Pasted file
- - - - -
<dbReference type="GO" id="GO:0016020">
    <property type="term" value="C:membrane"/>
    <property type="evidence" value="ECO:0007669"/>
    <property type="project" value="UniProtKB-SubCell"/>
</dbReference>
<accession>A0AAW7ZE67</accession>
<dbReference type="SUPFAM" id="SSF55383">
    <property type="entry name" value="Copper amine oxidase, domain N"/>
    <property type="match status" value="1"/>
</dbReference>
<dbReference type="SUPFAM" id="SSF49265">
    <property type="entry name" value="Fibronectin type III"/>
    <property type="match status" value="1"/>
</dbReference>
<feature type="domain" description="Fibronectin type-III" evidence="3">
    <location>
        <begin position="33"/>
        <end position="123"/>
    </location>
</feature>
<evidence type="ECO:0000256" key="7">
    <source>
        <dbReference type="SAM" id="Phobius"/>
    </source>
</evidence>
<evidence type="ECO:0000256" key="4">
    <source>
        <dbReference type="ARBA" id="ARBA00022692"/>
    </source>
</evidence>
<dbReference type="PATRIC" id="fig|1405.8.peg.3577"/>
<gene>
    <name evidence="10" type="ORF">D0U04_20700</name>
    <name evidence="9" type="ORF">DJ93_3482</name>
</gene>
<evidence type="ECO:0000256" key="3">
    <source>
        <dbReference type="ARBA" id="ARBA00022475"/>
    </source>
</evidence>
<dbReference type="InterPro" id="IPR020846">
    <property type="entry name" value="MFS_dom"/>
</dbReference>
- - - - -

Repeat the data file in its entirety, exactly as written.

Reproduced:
<dbReference type="GO" id="GO:0016020">
    <property type="term" value="C:membrane"/>
    <property type="evidence" value="ECO:0007669"/>
    <property type="project" value="UniProtKB-SubCell"/>
</dbReference>
<accession>A0AAW7ZE67</accession>
<dbReference type="SUPFAM" id="SSF55383">
    <property type="entry name" value="Copper amine oxidase, domain N"/>
    <property type="match status" value="1"/>
</dbReference>
<dbReference type="SUPFAM" id="SSF49265">
    <property type="entry name" value="Fibronectin type III"/>
    <property type="match status" value="1"/>
</dbReference>
<feature type="domain" description="Fibronectin type-III" evidence="3">
    <location>
        <begin position="33"/>
        <end position="123"/>
    </location>
</feature>
<evidence type="ECO:0000256" key="7">
    <source>
        <dbReference type="SAM" id="Phobius"/>
    </source>
</evidence>
<evidence type="ECO:0000256" key="4">
    <source>
        <dbReference type="ARBA" id="ARBA00022692"/>
    </source>
</evidence>
<dbReference type="PATRIC" id="fig|1405.8.peg.3577"/>
<gene>
    <name evidence="10" type="ORF">D0U04_20700</name>
    <name evidence="9" type="ORF">DJ93_3482</name>
</gene>
<evidence type="ECO:0000256" key="3">
    <source>
        <dbReference type="ARBA" id="ARBA00022475"/>
    </source>
</evidence>
<dbReference type="InterPro" id="IPR020846">
    <property type="entry name" value="MFS_dom"/>
</dbReference>